kildorragh

The other side of the coin

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    Good morning,

     

    Just want to dispel a few concerns that new arrivals may have in relation to the job market. The majority of references to new jobs appear to default to 'It's who you know - not what you know'. Yes that does occur, but it's the same in London, Manchester or Perth.

     

    I applied for two govt jobs and purposely didn't ask any locals to review the cv or 'put a good word in'. Got accepted for both.

     

    The good wife did the hard yards one week and handed in copies of her cv to a number of local hotels (accommodation) - none of which were advertising. She got a call the next week and ended up running the place. She's now working at a 5 star hotel in the hills - another job snagged with no 'local' involvement.

     

    If you put yourself about, have the confidence in your ability, you will find work.

     

    Good luck.

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    Guest Guest75

    Too true!!

    You cannot rely on anyone or a "system" here.

    Be self confident and rely upon yourself a little.

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    Well done.

     

    Every job I have had in the 6 years I have been here (and I have had a few as I do a lot of contract/project work) has been on my own merit and without anyone putting in a good word for me. I have also gained jobs that I have never worked in before and had no experience in the industry in, my resume got me an interview, but my personality got me the jobs. So as you say, it can be done.

     

    I think a lot of it depends on the industry you work in and what demand there is for those roles. If you work as a mechanic, cook, hairdresser, in aged care, IT (depending what your specialism is) you should be able to pick work up fairly easy.

     

    My partner works in IT and I have mentioned on this forum previously that if he were to lose his job tomorrow I am confident he would gain work easily. His skill set is in demand. However I have been working with a recent migrant who has an IT background but their skill set is very specialised and it has taken 3 months for the person to secure work, but I was always confident they would secure work as they have a great attitude and approach - this goes a long way.

     

    I often read posts on this forum where people are struggling for work and just from the posts I can tell that perhaps they don't have the best attitude/approach and this will come across in an interview and put a recruiter/interviewer off. I often sit and think if only they would do this or apply to this organisation etc they would be ok, but people have to be open to honest feedback and some people don't want to hear it.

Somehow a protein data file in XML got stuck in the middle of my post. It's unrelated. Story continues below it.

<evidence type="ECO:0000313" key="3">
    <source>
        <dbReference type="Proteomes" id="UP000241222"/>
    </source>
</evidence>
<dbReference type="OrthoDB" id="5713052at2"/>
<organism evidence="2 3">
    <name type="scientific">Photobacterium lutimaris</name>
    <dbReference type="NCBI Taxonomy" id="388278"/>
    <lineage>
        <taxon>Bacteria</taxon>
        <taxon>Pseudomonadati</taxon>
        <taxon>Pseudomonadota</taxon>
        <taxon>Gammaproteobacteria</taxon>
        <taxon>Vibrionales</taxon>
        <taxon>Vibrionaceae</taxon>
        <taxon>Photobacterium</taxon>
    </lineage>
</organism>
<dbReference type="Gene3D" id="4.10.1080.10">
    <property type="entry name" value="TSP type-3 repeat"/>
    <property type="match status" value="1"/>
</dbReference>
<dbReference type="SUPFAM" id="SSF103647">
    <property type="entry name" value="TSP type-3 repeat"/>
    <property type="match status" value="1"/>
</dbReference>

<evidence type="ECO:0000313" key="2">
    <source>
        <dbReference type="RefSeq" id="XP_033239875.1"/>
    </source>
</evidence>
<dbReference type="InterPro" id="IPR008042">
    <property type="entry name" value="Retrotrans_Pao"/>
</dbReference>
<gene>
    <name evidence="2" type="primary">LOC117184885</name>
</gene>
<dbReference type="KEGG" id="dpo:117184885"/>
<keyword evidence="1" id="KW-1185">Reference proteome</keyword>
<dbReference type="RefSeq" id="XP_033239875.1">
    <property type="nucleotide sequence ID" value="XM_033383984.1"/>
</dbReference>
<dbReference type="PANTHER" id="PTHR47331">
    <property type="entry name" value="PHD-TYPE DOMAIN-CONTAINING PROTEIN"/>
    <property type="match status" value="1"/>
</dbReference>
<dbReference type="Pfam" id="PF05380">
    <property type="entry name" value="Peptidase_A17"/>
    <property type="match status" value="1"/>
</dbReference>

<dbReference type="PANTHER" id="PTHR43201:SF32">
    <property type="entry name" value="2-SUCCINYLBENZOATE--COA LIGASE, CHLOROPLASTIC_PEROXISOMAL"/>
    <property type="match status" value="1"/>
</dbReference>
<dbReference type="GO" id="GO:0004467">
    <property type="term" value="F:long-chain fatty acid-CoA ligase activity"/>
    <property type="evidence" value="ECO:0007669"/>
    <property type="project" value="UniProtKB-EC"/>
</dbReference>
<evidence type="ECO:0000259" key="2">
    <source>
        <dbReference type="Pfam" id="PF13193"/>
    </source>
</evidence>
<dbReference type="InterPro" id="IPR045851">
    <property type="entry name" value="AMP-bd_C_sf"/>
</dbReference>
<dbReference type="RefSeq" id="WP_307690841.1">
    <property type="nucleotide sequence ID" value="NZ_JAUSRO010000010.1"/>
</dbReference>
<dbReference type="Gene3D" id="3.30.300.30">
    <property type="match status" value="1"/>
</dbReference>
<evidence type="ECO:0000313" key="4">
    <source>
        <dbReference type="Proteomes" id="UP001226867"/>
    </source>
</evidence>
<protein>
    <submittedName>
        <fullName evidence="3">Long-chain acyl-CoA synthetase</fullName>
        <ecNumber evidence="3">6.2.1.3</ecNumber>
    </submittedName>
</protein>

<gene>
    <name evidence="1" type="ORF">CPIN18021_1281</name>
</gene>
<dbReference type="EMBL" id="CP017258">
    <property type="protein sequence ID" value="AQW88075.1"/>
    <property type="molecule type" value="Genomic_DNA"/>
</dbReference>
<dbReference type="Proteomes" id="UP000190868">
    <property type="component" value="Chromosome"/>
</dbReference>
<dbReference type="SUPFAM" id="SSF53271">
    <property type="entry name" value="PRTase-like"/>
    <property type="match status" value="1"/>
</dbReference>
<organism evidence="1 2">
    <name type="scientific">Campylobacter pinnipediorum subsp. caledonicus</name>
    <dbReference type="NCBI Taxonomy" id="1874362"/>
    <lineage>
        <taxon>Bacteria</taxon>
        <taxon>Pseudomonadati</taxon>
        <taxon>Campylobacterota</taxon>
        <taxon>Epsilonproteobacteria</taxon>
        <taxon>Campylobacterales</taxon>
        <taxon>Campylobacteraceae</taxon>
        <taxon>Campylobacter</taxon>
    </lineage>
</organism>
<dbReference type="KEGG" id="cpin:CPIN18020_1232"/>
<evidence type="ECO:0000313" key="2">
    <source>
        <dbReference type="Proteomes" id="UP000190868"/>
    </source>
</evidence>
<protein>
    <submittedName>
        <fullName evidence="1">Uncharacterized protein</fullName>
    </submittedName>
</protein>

I often mention in my posts, that gaining a job in Adelaide can also be down to being in the right place at the right time, there are no hard and fast rules.

     

    When we emigrated I had lived over here before, but my partner hadn't. The one piece of advice I gave him was "get in a job and show them what you can do and you will go far". That has certainly been the case in his experience and he has a good job that he enjoys and earns good money, he would not have had the opportunities he has had if we had stayed living in the UK.

    Edited by Jessica Berry

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    There really are plenty of positive stories like this. Spent a lot of time lurking on this site over the past right years and repeatedly read about the doom and gloom of the job market. Me and the missus are not special - but we are proof that the right attitude eventually wins.

     

    If you are a good nurse, butcher, cleaner or whatever - you will find work. Just don't expect it to be handed to you on a plate. You can't be head-hunted if no-one is aware your head exists. Go for any job in your chosen field, get the job and let nature take it's course. The one saying that does apply is that it's easier to get a job when you have a job. Take anything in your field to bring in the money and then pick and choose. Prove your worth through actions.

     

    Sermon over. I promise.

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    I'm confused!lol Its great things have worked out for you,but I have just read another thread thats saying jobs are becoming harder to come by,and unemployment figures are rising?:err:

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    I agree that attitude is everything. When we moved here, over 9 years ago now, my dad's biggest concern was the fact that neither of us had jobs - Roy said to him "I'll cut grass with a pair of scissors if that's what it takes to feed the family" and I seriously believe he would have. He got the first job he applied for and is still there. He started as casual on 20 hours per week and worked his way up to permanent full time and ultimately to leading hand. And all this was based on his willingness to do what it took to keep the money coming in. He knew no one when he applied and has worked to where he is now thru sheer determination.

     

    As for there being no jobs - I agree that it's is probably not as easy as it was 9 or 10 years ago but if you are prepared to do anything, to start with at least, there are jobs to be had - Roy works for IGA in their warehouse and they are employing all the time - admittedly most of the roles are casual but if you are any good they will move you to full time eventually. Again this is down to attitude and quite often being prepared to start at the bottom like Roy did and working your way up.

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    I agree that attitude is everything. When we moved here, over 9 years ago now, my dad's biggest concern was the fact that neither of us had jobs - Roy said to him "I'll cut grass with a pair of scissors if that's what it takes to feed the family" and I seriously believe he would have. He got the first job he applied for and is still there. He started as casual on 20 hours per week and worked his way up to permanent full time and ultimately to leading hand. And all this was based on his willingness to do what it took to keep the money coming in. He knew no one when he applied and has worked to where he is now thru sheer determination.